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Bolection around panels on a door

A bolection is a decorative moulding which projects beyond the face of a panel or frame in raised panel walls, doors, and fireplaces. It is commonly used when the meeting surfaces are at different levels, especially to hold floating panels in place while allowing them to expand and contract with changes in temperature and humidity.

Also sometimes called balection or bilection, the term is of uncertain etymology and was first used in the early 18th century.[1] Bolection was used to great effect by Christopher Wren.[where?][2]

Bolection mouldings are usually rabbeted on their underside to the depth of the lower element, but attached to the upper (when panels are allowed to float) or both (when merely decorative).

Bolection mouldings were also regularly used in the 16th and 17th century for picture frames. On frames of this type, the highest point of the moulding is close to the sight edge (the inner edge of the frame which meets the picture), from which the profile descends towards its lowest point at its outer edge. Such frames are sometimes described as bolection frames but more often as "reverse profile" frames.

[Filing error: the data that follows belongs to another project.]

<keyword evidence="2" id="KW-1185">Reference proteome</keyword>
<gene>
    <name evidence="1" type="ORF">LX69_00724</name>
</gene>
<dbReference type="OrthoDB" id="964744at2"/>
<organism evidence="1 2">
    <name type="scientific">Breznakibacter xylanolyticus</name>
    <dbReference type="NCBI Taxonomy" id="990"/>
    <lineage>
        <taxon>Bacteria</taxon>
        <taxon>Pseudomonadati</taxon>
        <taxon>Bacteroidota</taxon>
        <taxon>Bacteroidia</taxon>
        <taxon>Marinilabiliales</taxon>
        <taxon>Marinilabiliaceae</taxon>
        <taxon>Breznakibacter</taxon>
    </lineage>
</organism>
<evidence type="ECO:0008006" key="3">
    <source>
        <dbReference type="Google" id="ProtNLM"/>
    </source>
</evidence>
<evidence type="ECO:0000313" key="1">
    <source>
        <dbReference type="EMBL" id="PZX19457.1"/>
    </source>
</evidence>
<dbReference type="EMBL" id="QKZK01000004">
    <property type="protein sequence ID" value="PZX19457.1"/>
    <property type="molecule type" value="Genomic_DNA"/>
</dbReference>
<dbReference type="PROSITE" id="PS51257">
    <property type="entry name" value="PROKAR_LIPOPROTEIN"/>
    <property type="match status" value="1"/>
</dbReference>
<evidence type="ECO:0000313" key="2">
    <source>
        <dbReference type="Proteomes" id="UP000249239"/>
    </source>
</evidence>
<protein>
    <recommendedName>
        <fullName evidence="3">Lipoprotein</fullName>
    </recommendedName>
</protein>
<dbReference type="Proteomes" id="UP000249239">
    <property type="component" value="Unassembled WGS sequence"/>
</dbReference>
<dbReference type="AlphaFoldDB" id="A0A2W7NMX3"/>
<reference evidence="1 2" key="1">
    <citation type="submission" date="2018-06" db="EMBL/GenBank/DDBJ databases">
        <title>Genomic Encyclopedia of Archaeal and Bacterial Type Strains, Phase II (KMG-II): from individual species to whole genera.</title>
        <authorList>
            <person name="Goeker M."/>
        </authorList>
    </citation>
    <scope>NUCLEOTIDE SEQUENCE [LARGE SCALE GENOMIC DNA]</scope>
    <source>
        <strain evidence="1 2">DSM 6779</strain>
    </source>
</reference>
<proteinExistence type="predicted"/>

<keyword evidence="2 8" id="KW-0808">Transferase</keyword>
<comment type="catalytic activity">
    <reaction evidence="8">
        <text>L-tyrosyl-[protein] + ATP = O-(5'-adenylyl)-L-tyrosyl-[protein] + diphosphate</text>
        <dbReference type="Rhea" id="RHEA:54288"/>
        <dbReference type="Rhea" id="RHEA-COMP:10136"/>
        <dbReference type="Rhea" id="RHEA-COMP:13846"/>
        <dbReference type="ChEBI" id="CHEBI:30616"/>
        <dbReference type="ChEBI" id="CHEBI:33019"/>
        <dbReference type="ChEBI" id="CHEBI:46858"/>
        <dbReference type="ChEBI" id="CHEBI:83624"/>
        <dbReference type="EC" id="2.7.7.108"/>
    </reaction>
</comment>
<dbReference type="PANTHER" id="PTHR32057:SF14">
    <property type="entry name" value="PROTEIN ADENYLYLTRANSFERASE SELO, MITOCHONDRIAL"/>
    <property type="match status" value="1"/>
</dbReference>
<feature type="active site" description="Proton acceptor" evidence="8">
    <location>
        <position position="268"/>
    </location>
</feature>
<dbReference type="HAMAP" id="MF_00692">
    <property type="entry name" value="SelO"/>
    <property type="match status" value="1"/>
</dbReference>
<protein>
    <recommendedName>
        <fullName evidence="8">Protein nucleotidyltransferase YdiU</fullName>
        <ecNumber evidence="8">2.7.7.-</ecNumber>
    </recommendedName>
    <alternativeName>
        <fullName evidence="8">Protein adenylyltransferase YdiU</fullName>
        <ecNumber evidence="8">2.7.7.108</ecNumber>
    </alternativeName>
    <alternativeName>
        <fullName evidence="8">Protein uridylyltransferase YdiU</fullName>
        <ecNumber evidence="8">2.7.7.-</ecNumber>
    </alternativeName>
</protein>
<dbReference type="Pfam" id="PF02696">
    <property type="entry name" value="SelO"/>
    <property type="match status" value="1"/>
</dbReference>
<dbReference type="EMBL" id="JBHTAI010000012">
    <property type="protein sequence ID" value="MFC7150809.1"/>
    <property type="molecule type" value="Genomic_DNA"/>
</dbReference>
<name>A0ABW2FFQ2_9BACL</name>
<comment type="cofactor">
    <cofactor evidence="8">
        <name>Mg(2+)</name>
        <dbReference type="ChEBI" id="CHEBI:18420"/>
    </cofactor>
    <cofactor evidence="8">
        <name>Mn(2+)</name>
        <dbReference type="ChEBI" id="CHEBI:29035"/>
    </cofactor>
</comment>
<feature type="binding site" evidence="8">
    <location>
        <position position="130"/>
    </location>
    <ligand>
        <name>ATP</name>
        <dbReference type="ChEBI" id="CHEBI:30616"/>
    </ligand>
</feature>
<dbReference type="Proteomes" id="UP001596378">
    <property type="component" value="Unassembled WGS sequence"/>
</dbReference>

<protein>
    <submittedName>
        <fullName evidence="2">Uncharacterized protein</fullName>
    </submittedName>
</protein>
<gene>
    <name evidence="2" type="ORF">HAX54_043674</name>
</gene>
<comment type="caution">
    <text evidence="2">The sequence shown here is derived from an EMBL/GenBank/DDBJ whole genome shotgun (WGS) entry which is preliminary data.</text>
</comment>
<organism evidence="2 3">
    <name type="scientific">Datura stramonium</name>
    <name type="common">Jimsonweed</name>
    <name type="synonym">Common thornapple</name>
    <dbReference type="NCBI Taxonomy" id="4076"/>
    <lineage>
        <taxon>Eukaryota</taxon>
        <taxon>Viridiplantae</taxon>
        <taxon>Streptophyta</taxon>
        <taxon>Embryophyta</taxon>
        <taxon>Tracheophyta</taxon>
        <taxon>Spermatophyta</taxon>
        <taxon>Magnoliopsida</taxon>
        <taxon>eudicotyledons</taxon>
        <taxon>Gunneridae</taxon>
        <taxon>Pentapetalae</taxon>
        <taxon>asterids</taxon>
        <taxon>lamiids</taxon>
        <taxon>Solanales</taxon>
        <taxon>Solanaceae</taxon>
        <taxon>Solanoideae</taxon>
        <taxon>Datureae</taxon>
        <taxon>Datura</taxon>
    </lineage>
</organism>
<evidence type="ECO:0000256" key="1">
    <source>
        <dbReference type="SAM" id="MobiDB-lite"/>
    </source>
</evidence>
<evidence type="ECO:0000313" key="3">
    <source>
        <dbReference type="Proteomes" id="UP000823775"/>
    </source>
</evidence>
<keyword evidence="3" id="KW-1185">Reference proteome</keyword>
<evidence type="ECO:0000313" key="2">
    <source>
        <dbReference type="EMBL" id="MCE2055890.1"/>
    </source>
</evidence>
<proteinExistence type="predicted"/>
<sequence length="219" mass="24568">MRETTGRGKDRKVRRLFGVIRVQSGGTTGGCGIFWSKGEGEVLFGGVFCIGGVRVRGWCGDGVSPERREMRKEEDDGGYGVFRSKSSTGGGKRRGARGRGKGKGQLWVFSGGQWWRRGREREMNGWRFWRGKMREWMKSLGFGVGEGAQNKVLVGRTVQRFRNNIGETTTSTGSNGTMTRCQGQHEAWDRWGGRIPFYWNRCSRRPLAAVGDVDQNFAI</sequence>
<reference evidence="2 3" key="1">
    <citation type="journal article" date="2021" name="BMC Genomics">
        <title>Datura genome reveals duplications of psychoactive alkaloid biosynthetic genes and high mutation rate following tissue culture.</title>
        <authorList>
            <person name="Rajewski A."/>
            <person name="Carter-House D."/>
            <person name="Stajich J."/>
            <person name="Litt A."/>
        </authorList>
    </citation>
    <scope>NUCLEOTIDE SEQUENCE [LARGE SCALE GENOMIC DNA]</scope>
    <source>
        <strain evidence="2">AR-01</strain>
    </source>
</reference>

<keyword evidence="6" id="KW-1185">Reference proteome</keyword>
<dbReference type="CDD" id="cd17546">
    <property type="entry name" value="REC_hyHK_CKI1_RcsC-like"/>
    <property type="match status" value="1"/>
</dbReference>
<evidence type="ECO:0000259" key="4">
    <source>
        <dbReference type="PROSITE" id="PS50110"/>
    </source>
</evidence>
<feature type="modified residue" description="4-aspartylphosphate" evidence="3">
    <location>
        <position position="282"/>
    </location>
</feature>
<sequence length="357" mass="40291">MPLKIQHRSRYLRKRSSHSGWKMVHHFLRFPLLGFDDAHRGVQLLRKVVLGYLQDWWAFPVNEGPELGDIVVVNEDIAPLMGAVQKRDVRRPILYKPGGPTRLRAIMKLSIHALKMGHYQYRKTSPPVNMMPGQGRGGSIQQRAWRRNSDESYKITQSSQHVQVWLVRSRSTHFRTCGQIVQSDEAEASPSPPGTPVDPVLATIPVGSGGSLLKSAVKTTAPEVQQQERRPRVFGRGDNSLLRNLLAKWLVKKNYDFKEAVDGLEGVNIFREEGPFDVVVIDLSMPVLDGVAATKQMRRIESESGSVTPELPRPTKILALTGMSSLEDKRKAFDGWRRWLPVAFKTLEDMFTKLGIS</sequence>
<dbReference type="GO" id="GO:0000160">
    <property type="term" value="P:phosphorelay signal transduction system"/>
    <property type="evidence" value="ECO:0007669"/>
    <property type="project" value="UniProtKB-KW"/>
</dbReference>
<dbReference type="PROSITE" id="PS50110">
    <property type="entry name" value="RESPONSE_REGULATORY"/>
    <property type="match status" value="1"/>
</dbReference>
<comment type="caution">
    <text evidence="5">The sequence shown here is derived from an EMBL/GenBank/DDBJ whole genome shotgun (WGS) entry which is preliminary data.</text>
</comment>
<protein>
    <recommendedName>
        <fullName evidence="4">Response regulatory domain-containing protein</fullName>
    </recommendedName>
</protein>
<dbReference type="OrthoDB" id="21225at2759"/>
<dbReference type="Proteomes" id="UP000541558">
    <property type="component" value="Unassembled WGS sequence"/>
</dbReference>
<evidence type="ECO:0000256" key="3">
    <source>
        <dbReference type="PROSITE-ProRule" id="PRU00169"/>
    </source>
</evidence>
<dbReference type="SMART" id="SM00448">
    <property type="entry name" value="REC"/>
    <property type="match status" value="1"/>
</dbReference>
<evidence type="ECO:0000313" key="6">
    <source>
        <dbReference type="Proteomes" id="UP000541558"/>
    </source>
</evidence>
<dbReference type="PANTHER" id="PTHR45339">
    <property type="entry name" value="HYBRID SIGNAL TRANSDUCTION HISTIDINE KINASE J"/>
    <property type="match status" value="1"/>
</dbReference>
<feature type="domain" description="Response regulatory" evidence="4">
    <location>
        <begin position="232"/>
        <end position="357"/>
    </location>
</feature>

Cross-section of an ornate bolection moulding hiding the edges of a recessed panel


  1. ^ The OED states that the first use was in 1708 by E. Hatton in his New View London: "A Gallery..the front of which is large Bolection, with raised Pannels."
  2. ^ Briggs, Martin S. (1962). Everyman's Concise Encyclopedia of Architecture. London: JM Dent & Sons. p. 51.